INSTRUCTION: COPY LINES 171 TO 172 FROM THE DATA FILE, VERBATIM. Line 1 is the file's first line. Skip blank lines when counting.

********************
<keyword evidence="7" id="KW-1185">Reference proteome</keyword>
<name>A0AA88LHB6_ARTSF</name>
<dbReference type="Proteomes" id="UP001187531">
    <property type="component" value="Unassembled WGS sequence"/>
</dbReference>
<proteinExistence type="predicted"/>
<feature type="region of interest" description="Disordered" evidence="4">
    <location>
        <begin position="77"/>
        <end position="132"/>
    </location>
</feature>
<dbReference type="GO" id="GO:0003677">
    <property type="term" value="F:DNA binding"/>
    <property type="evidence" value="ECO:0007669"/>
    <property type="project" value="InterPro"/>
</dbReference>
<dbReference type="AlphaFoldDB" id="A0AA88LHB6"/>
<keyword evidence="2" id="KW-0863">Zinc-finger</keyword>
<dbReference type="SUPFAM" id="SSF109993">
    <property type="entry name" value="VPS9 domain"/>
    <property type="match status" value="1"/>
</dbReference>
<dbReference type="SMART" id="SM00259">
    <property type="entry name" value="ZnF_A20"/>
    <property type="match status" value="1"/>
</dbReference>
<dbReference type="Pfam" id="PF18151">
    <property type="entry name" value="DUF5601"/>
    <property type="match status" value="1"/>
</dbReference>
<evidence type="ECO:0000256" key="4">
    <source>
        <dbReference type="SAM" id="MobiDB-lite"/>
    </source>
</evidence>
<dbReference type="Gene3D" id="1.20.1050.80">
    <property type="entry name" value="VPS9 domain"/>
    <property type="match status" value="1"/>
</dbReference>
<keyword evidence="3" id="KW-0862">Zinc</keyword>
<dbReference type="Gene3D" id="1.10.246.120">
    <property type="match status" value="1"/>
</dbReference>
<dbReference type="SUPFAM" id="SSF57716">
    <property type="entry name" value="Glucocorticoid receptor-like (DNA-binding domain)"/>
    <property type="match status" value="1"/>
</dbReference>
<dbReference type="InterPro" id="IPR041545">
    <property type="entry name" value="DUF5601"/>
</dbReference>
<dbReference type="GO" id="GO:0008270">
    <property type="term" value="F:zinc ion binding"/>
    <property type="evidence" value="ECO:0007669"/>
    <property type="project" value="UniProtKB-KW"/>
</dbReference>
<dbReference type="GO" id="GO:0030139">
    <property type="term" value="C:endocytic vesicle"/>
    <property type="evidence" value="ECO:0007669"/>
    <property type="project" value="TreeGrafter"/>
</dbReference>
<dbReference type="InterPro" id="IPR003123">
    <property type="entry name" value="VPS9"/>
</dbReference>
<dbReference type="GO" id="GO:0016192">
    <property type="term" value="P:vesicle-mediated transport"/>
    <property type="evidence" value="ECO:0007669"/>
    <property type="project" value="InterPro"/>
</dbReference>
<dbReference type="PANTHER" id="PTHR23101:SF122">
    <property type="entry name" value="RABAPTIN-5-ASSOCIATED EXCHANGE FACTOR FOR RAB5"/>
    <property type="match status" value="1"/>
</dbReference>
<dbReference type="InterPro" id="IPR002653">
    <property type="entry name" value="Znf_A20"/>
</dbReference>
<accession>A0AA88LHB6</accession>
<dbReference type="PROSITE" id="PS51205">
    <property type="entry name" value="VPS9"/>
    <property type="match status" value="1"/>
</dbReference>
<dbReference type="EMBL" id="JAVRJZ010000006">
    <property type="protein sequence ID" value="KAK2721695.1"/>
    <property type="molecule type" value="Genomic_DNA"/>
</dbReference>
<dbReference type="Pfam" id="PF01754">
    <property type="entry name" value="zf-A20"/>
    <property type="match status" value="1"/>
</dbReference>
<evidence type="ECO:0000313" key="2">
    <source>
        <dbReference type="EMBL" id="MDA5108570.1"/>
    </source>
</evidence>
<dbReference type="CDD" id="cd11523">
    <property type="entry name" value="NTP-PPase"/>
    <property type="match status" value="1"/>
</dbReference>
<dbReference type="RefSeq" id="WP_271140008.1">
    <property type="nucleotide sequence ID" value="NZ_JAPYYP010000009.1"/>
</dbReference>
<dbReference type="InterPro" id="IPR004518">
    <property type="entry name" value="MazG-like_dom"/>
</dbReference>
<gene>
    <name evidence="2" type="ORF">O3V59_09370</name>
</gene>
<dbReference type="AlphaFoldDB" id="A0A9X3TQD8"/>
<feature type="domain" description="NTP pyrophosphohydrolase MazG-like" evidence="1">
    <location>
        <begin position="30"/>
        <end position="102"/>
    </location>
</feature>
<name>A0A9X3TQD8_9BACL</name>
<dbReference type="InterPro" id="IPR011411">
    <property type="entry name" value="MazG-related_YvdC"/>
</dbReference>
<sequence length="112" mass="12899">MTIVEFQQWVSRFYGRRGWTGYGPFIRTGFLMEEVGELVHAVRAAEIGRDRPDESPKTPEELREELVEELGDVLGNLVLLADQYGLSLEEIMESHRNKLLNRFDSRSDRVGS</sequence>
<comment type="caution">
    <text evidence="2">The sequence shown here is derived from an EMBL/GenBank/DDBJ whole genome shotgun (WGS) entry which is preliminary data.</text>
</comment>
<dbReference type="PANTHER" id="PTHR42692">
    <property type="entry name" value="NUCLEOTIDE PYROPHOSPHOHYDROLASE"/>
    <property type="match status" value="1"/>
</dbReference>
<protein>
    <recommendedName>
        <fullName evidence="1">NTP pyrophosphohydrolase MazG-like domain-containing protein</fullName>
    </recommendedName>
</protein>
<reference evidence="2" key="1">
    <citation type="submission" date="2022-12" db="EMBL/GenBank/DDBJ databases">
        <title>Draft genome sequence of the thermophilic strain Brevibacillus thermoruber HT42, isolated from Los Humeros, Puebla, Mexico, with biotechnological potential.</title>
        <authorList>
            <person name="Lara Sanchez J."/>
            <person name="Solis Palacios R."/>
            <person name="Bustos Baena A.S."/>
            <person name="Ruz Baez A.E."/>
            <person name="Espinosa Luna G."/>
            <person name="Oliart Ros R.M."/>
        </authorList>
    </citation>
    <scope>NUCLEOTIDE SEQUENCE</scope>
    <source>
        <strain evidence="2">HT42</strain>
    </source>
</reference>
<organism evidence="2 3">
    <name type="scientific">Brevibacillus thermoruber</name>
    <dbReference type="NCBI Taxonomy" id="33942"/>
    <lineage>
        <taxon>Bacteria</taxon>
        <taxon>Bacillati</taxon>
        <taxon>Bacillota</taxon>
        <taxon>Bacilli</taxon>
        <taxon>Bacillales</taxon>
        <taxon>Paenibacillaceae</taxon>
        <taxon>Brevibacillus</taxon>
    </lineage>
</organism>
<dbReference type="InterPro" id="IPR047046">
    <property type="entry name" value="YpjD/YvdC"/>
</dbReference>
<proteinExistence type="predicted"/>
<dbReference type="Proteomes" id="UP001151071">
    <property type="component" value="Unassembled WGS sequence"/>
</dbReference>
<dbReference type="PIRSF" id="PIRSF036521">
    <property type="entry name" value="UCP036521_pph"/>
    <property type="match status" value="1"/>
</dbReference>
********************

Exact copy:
    <property type="match status" value="1"/>
</dbReference>